Ground source heating and cooling, or geoexchange, is a technique that utilizes geothermal energy to heat or cool buildings, depending on the season. Ground temperatures are relatively consistent, varying on latitude rather than season. Using a series of underground pipes and water, a building can exchange the temperature from the ground to provide a baseline temperature that is cooler than the air in the summer and warmer than the outside air in the winter. This baseline temperature provided to the building reduces the energy needed to heat or cool the building to comfortable temperatures.
- Energy consumption can drop nearly 50% with the installation of a geothermal heating/cooling system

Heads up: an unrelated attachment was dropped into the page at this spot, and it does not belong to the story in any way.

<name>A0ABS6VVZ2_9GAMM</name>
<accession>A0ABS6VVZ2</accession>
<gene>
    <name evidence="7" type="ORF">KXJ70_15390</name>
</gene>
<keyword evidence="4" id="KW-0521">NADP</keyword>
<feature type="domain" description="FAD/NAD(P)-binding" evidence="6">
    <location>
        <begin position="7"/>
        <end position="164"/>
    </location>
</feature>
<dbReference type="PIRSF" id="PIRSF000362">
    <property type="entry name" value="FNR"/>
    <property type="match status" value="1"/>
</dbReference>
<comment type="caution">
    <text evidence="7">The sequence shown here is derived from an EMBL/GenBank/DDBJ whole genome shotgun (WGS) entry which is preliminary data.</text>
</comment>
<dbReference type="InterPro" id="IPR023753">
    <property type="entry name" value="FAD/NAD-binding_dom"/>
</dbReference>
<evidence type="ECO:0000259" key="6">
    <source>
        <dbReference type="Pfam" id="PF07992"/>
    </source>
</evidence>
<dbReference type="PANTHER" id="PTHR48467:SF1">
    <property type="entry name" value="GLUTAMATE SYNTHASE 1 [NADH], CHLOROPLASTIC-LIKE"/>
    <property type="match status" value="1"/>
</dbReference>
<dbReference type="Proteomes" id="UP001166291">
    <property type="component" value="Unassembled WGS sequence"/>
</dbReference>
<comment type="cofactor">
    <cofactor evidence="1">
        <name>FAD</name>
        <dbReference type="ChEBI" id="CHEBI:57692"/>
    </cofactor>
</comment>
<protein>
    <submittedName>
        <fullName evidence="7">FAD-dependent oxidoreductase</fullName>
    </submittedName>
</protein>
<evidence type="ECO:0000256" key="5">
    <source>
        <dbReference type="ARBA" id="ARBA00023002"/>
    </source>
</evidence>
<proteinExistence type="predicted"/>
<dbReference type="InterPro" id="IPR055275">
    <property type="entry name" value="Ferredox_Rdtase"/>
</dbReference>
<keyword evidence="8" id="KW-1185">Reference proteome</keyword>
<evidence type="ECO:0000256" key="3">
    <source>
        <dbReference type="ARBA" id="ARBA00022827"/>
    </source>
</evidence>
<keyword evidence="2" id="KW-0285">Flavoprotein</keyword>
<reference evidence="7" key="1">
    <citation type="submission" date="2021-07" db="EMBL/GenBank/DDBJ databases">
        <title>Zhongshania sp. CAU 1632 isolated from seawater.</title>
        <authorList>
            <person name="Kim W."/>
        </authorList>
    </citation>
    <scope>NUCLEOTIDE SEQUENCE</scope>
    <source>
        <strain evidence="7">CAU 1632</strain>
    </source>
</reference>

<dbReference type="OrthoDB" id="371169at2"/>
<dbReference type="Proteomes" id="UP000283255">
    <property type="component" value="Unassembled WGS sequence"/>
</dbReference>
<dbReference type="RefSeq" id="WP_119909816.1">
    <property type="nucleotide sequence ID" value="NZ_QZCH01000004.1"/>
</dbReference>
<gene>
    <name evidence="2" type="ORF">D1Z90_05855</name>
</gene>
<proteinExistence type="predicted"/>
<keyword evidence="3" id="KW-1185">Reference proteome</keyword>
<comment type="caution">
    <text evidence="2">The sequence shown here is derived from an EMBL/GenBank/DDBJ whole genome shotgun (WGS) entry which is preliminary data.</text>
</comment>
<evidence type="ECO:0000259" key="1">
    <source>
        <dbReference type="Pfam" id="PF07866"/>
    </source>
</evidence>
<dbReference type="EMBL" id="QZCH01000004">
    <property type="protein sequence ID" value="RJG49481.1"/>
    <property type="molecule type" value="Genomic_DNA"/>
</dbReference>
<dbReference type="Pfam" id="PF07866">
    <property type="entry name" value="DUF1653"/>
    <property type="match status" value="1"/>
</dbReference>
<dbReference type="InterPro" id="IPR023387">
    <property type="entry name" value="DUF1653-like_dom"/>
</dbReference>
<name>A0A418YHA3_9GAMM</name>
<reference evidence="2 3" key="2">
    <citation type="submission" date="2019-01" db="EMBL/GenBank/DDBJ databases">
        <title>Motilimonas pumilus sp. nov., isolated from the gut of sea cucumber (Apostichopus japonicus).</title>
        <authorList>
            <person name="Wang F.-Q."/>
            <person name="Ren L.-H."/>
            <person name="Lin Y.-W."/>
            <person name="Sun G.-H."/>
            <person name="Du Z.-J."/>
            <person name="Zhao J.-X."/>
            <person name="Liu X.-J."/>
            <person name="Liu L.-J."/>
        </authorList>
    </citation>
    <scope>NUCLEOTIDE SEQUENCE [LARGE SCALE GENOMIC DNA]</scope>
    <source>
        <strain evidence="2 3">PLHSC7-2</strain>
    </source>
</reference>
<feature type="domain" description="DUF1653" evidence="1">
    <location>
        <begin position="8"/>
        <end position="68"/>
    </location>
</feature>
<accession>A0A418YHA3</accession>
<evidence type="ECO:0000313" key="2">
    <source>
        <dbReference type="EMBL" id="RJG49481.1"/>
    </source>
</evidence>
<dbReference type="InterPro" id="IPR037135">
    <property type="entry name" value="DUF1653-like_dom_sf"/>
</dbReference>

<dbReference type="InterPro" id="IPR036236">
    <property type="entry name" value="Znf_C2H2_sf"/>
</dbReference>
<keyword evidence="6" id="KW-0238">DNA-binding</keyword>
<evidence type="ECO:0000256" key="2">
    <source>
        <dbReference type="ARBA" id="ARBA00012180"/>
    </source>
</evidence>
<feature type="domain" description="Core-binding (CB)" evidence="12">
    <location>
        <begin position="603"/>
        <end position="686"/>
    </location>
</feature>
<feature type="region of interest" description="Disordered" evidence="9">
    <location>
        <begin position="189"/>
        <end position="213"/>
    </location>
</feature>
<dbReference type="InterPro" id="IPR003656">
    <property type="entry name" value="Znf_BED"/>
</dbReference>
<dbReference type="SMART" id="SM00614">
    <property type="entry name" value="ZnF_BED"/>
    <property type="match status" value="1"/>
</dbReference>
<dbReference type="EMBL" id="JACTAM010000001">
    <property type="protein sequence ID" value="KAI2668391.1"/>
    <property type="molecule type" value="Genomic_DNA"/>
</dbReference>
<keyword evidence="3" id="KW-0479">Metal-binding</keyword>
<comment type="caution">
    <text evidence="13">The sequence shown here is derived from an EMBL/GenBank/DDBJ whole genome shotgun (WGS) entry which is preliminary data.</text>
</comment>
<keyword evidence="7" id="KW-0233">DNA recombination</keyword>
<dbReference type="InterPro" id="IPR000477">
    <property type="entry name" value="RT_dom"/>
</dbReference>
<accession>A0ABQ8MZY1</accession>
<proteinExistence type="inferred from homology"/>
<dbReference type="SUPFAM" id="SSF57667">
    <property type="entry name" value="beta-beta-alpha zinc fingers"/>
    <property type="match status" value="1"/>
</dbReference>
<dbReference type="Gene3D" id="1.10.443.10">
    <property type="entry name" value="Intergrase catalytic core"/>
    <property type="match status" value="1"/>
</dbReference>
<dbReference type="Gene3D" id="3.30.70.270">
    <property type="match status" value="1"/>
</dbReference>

- Geoexchange systems have a lifespan of 50+ years
- Climate and ground temperature can impede the efficiencies of a geoexchange system
- Geoexchange systems require a large amount of land to drill wells
Energy consumption is greatly reduced for each building fitted with a geo-exhange system.
Net SavingsMore Info
Larger projects can take 15+ years until there is a ROI.
A Big LiftMore Info
Space, underground utilities, and funds necessary limit feasibility.
10 years +More Info
Designs are site specific, capital intensive, and require many steps before implementation.
Few moving parts once installed.
That's really cool
Ball State Ground Source Heating and Cooling Project Snapshot
Ball State constructed a district-scale, geothermal ground-source heat-pump-chiller system to heat and cool their campus. It is composed of four key components: boreholes, energy stations, hot and cold district loops of water-filled pipes, and building interfaces.